The Defense Department is beefing up cybersecurity capabilities, according to Defense Secretary Robert Gates’ testimony before the Senate Appropriations Committee's Defense Subcommittee.
Gates said cybersecurity must be a priority for the DoD, and his budget request reflects that.
The request increases funding for a range of information assurance capabilities to improve the security of information as it is collected, stored, processed, and transmitted across IT systems, Gates said.
Gates’ request would also increase “the number of cyber experts this department can train from 80 students per year to 250 per year by fiscal year 2011.” He also calls for establishing a cyber test range where cyber defenses and weapons can be tested in a realistic setting.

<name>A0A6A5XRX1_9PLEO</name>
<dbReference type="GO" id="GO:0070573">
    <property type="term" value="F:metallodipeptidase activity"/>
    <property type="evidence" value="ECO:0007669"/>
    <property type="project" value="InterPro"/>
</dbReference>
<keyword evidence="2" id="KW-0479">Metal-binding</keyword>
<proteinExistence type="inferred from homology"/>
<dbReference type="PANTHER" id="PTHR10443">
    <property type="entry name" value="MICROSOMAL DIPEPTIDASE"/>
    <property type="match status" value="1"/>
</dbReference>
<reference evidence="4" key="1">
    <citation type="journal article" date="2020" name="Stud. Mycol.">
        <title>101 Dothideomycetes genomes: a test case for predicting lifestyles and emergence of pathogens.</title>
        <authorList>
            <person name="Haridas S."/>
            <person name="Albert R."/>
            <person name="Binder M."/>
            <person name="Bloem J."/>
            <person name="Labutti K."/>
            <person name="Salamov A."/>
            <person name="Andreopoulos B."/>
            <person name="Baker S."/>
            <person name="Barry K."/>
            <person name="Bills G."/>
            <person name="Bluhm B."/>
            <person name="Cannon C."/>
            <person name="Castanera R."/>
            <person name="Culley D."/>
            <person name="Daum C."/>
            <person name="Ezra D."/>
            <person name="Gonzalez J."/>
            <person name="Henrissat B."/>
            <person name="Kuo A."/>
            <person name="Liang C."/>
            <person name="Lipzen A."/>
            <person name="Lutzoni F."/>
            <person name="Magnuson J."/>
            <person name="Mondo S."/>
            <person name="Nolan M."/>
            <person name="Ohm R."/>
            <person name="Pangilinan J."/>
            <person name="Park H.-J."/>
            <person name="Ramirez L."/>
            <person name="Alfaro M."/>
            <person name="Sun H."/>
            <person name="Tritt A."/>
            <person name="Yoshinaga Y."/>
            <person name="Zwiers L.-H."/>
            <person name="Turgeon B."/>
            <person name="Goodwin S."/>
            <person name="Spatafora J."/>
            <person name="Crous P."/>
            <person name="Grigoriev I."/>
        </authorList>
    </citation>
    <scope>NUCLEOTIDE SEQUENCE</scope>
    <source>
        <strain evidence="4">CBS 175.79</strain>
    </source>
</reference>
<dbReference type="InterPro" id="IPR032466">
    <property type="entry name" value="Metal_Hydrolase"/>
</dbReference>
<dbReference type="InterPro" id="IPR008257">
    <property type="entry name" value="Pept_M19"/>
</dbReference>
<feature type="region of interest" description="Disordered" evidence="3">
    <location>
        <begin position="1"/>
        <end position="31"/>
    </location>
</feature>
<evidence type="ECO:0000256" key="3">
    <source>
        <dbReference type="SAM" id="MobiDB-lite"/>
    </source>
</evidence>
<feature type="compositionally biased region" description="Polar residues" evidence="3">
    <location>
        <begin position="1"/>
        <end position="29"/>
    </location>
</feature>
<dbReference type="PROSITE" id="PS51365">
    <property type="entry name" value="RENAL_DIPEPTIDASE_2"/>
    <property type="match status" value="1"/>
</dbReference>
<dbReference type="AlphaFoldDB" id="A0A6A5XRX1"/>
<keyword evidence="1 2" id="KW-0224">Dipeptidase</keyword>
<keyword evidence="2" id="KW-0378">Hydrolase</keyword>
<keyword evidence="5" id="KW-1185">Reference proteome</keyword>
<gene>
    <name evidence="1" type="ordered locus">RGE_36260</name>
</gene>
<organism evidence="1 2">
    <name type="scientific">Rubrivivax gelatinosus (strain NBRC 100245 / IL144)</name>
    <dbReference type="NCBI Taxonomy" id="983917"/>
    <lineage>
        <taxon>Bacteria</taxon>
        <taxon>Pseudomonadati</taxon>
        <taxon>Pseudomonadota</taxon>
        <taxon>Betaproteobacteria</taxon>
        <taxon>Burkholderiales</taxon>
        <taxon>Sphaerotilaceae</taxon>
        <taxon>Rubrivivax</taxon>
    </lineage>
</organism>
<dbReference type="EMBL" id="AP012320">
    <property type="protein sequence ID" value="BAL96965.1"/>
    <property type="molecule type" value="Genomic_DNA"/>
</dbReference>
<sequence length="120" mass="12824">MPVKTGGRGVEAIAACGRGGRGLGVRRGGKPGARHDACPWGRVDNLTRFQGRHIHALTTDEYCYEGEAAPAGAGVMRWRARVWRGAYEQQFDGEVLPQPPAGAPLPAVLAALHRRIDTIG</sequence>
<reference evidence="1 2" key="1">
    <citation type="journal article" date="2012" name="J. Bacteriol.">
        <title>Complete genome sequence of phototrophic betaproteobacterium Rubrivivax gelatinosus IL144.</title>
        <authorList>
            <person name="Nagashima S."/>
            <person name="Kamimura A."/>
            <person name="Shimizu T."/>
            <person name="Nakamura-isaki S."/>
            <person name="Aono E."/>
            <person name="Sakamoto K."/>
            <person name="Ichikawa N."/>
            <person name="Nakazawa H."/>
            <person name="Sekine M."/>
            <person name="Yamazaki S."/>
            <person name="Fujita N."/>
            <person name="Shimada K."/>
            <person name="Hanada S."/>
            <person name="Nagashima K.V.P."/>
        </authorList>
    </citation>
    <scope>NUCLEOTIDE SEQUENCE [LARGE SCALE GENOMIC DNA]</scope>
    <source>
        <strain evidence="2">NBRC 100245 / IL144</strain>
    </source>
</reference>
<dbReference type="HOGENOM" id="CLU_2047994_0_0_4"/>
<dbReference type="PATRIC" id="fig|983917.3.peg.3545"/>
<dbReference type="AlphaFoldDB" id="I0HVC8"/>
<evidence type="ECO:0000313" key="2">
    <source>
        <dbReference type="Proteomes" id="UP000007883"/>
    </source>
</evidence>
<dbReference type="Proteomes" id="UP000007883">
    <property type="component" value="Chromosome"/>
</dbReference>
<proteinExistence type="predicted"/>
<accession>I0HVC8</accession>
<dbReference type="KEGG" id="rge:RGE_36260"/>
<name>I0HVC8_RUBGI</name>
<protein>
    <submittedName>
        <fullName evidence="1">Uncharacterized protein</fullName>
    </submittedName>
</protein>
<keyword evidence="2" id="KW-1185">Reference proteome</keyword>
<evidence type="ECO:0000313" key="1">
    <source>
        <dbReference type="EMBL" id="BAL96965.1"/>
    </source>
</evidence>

Gates remarked, “There is no doubt that the integrity and security of our computer and information systems will be challenged on an increasing basis in the future.” He continued, “Keeping our cyber infrastructure safe is one of our most important national security challenges.“
Adm. Michael Mullen, chairman of the Joint Chiefs of Staff, told the panel that “A prominent aspect of this shifting strategic environment is the disturbing trend in cyberattacks, where we face both state and non-state actors,“ alluding to the easily deniable nature of cyberattacks, and the complexity of the mandate to police the internet, an existential gray area.
Responding to jurisdictional questions raised by the plethora of federal cyber authorities (NSA, AFCYBER, FBI, CIA, DC3, etc.), Mullen said, “When appropriate, DoD will lead. Likewise, when appropriate, DoD will provide support and ensure collective success.“ He added that communication is essential for the success of any war waged across cyberspace.